True Detective Stories

Since my first day on the job, one of the hard and fast rules of policing in this town is when there is a murder, the Homicide Unit takes full control of the assignment. As a patrol officer, you protect the scene and patiently – or impatiently – make sure no one crosses the police line, and wait for the detectives to arrive.

What you NEVER do is speak with witnesses, or molest the crime scene in any way. Well, that used to be the policy.

On Sunday night at approximately 5pm, we had our first homicide. The victim was shot multiple times and was pronounced at the hospital. We were ready to head to the scene, then were informed the victim expired. The Homicide Unit was notified, which absolved us of any responsibility. So, we went back to our usual grind of robberies, assaults, etc.

About a half hour later, the Night Commander called the division and asked where we were. Well, we were sitting at our desks because Homicide was handling the job. The Commander – who used to be the commander of Homicide – demanded to speak to our supervisor. The Commander then told our supervisor that we were to send two detectives and a supervisor to the murder scene and to start interviewing witnesses.

Um… what?

The supervisor asked the Commander if he was joking – I thought the same because I never heard of anything close to this – and he was not. At all. The supervisor has a good head on is shoulders, so he acknowledged the order, but called the Homicide Unit to let them know what was going on…

The Homicide Unit was not pleased.

The Homicide Commander said, “Please don’t do that.” He continues, “We’re sending out a team soon, but if the Commander gave you an order, head out, walk around a little bit, but please don’t do anything.” Our supervisor laughed and replied, “I can do that.”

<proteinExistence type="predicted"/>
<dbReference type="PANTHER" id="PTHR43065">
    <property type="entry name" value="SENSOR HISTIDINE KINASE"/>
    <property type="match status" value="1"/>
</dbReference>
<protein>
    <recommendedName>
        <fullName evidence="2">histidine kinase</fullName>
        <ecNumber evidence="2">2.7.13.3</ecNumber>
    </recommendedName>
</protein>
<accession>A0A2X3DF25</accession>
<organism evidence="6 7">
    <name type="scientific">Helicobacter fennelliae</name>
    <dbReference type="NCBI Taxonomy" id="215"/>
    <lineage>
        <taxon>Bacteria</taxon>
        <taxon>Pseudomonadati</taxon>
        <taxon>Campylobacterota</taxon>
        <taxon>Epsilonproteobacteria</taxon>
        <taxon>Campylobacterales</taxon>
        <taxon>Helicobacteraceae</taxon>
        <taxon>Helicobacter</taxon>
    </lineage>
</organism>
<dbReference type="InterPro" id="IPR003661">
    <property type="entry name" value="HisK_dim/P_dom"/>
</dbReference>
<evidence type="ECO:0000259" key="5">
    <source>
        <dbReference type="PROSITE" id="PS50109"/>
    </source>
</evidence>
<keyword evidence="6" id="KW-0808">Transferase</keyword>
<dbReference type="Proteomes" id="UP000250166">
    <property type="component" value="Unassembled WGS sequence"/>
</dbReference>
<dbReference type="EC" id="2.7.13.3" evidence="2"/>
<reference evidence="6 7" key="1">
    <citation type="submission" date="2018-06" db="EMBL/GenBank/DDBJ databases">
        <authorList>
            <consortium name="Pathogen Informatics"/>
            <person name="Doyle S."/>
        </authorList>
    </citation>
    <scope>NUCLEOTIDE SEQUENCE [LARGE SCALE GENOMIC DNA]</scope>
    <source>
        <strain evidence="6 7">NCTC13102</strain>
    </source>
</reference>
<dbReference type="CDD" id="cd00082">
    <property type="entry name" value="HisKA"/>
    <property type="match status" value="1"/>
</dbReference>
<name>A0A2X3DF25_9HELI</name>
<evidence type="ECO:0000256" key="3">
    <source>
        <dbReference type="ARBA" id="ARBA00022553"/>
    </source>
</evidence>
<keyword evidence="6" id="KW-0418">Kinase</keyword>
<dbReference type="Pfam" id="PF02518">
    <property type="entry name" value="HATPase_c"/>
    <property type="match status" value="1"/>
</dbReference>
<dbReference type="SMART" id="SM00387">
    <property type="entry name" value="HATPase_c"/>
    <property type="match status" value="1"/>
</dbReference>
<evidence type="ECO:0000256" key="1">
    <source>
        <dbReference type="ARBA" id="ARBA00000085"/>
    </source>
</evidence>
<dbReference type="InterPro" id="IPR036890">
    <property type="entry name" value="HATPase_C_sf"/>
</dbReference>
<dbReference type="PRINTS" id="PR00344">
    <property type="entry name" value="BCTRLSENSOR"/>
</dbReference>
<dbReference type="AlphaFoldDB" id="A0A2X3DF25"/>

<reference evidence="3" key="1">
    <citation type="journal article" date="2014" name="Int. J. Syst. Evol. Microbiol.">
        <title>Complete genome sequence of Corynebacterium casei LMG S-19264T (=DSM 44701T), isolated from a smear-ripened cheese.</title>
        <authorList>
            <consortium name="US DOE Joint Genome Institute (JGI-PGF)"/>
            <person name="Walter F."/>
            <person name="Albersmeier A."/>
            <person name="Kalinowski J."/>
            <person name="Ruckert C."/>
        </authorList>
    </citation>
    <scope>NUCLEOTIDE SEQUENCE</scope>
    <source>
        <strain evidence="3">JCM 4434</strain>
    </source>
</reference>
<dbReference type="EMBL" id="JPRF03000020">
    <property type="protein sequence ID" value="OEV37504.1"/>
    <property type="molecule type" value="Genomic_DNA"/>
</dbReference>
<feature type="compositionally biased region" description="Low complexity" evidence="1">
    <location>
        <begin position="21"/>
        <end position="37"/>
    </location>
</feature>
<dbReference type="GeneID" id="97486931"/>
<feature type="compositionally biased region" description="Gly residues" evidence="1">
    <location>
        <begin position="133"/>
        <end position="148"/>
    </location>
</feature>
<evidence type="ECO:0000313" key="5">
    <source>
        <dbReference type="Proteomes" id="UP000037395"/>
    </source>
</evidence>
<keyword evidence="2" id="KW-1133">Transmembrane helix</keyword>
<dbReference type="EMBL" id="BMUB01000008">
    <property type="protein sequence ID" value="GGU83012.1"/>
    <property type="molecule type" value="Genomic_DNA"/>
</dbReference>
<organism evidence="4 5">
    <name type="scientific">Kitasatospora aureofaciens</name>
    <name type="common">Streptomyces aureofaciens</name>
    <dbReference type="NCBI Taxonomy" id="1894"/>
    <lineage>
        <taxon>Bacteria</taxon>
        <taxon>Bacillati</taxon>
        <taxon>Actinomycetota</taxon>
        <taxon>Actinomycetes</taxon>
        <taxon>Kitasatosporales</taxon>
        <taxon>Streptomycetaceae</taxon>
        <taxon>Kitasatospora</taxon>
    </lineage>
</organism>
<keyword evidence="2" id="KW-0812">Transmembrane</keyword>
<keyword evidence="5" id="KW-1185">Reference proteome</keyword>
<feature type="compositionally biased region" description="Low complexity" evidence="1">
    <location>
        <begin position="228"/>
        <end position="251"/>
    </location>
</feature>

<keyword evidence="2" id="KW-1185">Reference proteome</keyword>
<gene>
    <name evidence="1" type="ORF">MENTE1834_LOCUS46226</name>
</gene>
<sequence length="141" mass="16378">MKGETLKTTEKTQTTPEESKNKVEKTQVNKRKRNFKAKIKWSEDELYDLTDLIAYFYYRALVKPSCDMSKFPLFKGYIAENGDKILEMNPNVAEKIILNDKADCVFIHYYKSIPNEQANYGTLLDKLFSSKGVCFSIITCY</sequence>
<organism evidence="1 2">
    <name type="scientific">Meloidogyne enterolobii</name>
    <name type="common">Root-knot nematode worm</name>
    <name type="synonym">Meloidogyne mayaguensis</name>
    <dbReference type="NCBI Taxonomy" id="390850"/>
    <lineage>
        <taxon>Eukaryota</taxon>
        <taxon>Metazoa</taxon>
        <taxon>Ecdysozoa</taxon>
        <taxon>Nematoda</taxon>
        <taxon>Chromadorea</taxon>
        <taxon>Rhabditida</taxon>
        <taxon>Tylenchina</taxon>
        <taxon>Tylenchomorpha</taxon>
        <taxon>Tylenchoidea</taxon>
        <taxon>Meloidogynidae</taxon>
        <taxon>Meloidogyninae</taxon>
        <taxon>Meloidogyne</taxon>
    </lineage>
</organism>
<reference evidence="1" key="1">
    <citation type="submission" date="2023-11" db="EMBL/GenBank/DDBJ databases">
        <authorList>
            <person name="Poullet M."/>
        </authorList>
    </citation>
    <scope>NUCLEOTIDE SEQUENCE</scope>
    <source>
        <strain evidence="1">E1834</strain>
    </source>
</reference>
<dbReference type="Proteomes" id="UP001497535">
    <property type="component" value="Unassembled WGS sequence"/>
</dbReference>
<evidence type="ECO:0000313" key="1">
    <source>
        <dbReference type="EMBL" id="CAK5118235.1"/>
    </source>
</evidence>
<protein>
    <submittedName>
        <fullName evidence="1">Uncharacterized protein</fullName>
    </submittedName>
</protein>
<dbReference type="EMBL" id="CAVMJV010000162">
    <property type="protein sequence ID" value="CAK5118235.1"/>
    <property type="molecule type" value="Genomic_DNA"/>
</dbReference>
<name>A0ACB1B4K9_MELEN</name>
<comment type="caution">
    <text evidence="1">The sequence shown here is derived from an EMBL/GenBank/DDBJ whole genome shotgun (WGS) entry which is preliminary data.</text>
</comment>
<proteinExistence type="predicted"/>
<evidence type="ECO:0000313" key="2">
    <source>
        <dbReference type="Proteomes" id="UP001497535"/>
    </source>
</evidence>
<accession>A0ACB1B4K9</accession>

When I got out of the police academy, I was sent to one of the most violent districts in the city. I responded to my first homicide my third night on the job, and the guy died as I was pulling him out of the car. During the next six years, I saw so many homicides that they stopped registering. “Oh look, another dead guy.” I also learned the rules for Homicide Unit. Quickly.

One of their absolute rules involves their people doing all the paperwork. I have been assigned shootings where I did hours of work, than the victim dies, and Homicide takes over. They swipe your file, shred all your interviews, and start fresh. It’s infuriating, but that’s their policy. The Commander knew this, but he wanted us to go out and take interviews which were simply going to be jettisoned.

I honestly don’t know what happened to this department in the last twenty-six-plus years, but it is unrecognizable from the department I joined. None of the upper echelon bosses give a damn, the street supervisors are mostly incompetent, and the police officers are young and stupid.

P.S. – By the way, we had another homicide in the same district a few hours later. Not one patrol supervisor came over the air to ask for conditions, flash on the doer, etc. Our supervisor asked for flash information over the radio, and one officer said, “Well, there was a party. A big party. And they wouldn’t tell me who was at the party, or was around the party.”

Everyone in my squad heard that gibberish, and we all doubled over in laughter.

6 thoughts on “True Detective Stories

  1. Guess I have to go watch Robocop again. It’s been a LONG time. Peter Weller is an old geezer at this point, but then, so am I. You forgot to post your #days. It should be the exit line on all your True Detective Stories.


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